2 For a general account of the setting and individual critics see: René Wellek, A History of Modern Criticism: 1750-1950 (New Haven: Yale University Press, 1955), vol. 2 (“The Romantic Age”), chapters 1-3. In English the fullest account of Friedrich Schlegel is: Hans Eichner, Friedrick Schlegel (New York: Twayne, 1970). The crucial works of Friedrich Schlegel are available in an English translation by Ernst Behler and Roman Struc: Dialogue on Poetry and Literary Aphorisms (University Park, Pa.: Pennsylvania State University Press, 1968). The standard edition of the original texts referred to is Kritische Friedrich-Schlegel Ausgabe, ed. Ernst Behler with the collaboration of Jean-Jacques Anstett and Hans Eichner (Munich: Schönigh, 1958 - ), vol. 2. Those texts are Gespräch über die Poesie (1799-1800) and the three sets of “fragments”: Kritische Fragmente, (1797), Athenäums-Fragmente (1798), and Ideen (1800). Cervantes' fortune in Germany is chronicled in the still indispensable work of J.-J. A. Bertrand, Cervantès et le Romantisme allemand (Paris: Alcan, 1914).

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opposites, and a “wonderful alternation of enthusiasm and irony.” There is something primeval and inimitable wherein nature and ingenuous profundity create a shimmering appearance of the transposed and the mad, the simple and the foolish. Poetry begins where ratiocination is suspended and we plunge into the “confusion” of imagination and the prime “chaos” of human nature whose finest symbol is “the colorful throng of ancient gods.” 3
     Out of the fulness of life and the imagination the modern writer can fashion a work of realism and fantasy that contains an abundant yet coherent imaginative world or “mythology” like that of Homer in which the concrete universal is not allegorically divisible but unified as a symbol. The crudities of travesty and burlesque are transcended as in the art of an Italian “buffo” who can create a whole range of illusion or emotional involvement in his “transcendental buffoonery.” As often, Schlegel overstates to a purpose. He is clearly opposing solemn or trivial Neoclassical decorum in favor of a complex and mixed mode of wit and seriousness not to be excluded from the highest reaches of art. He is also going beyond mere rhetorical irony as when (in Kritische Fragmente, no. 108) he elevates Socratic irony not only as play of wit and cunning ignorance, but chiefly as evoking and containing a simultaneous feeling for inextricable opposites. Irony is a transcendent and mature world view, far broader than the merely comic or the merely serious. It is by no means fixed or neat. Elsewhere (in Athenäums-Fragmente, no. 116) Schlegel states that “romantic poetry” is a “progressive universal poetry.” It is progressive in that it is always becoming and suggestive, productive and free; like life and nature it is never fixed and definitive and it allows no law to rule the poet's artistic will. It is universal in that it can mix or fuse poetry and prose, the imaginative and the critical, reflective and spontaneous modes, the lofty and the lowly. All together, irony can be taken to describe awareness and self-reflexiveness in art and artist, the inclusive play of disparates and seeming contradictions, the supreme freedom and control of the artist's inventiveness and his own inventions. “Romantic irony” (to use a current phrase) is not reducible simply to the “breaking of the illusion”; it is rather a grand view of the complexity and freedom of artistic creation and of the relation between life and art.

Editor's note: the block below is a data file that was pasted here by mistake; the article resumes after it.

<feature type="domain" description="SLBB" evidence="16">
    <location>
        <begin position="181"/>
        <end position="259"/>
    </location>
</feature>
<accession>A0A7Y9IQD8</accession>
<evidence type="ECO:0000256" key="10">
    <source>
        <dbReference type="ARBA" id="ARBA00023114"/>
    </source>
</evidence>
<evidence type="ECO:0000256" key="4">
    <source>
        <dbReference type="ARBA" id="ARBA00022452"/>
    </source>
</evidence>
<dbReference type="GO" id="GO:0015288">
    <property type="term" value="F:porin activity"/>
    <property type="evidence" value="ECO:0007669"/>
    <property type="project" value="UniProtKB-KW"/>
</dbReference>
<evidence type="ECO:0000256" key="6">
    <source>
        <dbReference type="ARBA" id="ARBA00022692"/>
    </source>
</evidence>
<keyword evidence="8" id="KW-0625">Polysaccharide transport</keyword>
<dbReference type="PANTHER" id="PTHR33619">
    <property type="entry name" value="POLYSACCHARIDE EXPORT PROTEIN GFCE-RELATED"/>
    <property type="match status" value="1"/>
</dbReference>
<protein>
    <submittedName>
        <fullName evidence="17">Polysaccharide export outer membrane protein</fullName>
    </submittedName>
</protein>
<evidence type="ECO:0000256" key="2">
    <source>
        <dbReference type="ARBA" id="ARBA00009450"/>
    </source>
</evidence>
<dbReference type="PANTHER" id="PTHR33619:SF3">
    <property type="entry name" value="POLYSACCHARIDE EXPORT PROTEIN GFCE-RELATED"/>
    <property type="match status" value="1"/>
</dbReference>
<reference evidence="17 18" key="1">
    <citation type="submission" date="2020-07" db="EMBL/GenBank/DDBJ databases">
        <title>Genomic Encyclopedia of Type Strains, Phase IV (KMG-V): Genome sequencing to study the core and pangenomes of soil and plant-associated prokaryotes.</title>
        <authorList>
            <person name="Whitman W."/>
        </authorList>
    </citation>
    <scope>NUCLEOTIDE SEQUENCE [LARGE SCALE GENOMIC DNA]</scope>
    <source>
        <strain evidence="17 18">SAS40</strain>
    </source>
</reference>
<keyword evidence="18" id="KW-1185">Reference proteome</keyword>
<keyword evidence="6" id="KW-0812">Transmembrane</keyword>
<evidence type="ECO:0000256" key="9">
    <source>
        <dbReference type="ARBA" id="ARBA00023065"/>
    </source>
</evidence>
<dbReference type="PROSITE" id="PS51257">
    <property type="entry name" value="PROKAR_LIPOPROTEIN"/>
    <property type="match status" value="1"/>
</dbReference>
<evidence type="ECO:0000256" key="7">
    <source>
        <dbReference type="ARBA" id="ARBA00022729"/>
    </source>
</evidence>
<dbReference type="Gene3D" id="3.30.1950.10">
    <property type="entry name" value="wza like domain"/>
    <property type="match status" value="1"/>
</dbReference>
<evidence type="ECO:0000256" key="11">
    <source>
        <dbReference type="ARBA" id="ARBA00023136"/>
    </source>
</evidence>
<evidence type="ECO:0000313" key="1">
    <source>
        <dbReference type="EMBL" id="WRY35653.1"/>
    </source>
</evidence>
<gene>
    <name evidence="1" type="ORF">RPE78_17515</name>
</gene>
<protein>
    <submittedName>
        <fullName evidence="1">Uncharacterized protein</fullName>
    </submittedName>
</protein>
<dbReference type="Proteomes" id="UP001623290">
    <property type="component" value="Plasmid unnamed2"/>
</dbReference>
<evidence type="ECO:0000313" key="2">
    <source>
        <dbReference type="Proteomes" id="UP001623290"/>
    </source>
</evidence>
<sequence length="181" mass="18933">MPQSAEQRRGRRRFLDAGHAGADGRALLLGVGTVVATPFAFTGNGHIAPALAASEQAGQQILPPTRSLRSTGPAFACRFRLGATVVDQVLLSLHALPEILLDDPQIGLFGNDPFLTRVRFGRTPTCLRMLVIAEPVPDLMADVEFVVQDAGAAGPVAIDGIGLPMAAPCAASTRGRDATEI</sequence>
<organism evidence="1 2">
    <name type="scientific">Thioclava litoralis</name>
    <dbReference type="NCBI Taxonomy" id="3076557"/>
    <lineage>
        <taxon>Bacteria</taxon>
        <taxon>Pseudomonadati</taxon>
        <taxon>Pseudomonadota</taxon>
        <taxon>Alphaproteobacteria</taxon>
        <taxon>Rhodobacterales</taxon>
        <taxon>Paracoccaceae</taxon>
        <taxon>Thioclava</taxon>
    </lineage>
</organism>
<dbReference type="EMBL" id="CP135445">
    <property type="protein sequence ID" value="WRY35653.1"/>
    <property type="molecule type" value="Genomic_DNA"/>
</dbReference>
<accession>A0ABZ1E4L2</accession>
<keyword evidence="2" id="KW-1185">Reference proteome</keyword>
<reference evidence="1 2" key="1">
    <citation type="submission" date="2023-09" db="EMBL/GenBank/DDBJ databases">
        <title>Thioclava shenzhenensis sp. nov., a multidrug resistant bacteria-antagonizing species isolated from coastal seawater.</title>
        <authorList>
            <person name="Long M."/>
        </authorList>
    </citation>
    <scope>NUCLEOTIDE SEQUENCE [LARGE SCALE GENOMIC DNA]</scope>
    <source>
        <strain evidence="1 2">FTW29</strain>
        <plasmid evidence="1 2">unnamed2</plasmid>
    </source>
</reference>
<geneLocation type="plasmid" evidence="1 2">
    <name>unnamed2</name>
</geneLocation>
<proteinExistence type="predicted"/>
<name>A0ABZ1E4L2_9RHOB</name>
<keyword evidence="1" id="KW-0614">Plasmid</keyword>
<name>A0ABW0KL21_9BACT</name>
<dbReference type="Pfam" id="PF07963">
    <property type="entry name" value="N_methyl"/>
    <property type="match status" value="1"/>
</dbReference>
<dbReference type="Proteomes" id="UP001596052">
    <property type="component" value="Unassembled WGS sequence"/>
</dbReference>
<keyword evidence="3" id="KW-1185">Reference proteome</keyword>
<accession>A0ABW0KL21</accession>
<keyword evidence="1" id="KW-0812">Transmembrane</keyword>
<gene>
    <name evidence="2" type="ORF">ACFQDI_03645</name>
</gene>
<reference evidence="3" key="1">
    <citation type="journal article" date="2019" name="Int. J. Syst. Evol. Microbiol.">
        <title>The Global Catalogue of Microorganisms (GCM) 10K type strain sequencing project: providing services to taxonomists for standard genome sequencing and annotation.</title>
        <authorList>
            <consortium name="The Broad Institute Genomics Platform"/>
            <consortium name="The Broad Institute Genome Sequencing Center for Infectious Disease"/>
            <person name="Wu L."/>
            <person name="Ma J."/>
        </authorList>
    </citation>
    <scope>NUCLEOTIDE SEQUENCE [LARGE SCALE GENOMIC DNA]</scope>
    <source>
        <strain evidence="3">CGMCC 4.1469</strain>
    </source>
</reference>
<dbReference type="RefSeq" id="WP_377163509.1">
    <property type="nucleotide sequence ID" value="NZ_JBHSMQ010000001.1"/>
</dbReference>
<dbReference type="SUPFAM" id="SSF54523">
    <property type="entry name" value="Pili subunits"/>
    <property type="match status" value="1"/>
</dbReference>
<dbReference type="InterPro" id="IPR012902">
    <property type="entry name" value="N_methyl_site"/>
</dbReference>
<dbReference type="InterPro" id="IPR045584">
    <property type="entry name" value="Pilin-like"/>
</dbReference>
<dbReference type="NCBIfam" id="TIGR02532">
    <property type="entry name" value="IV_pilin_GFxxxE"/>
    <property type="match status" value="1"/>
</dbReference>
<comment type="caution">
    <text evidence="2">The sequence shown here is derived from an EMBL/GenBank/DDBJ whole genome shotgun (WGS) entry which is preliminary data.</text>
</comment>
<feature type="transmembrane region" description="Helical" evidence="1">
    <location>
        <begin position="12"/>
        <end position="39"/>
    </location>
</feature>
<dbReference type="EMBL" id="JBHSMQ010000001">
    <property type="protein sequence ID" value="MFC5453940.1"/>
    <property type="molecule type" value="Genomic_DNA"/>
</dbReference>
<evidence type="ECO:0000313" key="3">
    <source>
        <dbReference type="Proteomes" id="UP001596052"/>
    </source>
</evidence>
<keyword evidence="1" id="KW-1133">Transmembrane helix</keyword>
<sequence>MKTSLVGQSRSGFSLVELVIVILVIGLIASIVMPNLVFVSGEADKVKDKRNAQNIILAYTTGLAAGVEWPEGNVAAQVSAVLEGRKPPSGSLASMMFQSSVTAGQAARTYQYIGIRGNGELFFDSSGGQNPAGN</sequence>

3 Quotations in this paragraph are my own translations from the Gespräch über die Poesie.

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It would of course be wrongheaded to blame Friedrich Schlegel and the other early German Romantics for the excesses of their successors: for singleminded solemnity, for symbol-hunting, for ontological meditations on the real and the ideal, for archetypal or mythic disembodiments. Both the Schlegel brothers, Friedrich and August Wilhelm, had a firm grasp on the technicality and concreteness of art. Friedrich's dithyrambic discourse, his cockiness and his shifts in terminology, must be understood, and he deserves to be evaluated as an essentially coherent and responsible critic and theoretician.
     Nor will it do to take refuge in historicism or the author's “intention” as correctives to a generalized “Romantic interpretation.” Our appreciation of Don Quixote would be disastrously diminished if we had to view the novel as farce or burlesque or through the crudities of near-contemporary translations, imitations, and adaptations. Likewise our appreciation of the great chivalric romance would be perverted (as Cervantes' was not) by his own burlesque of the libros de caballerías in Don Quixote. We need not be caught in the morass of a positivistic Rezeptionsästhetik or the limitations of the unrigorously used terms “burlesque,” “farce,” and “parody.”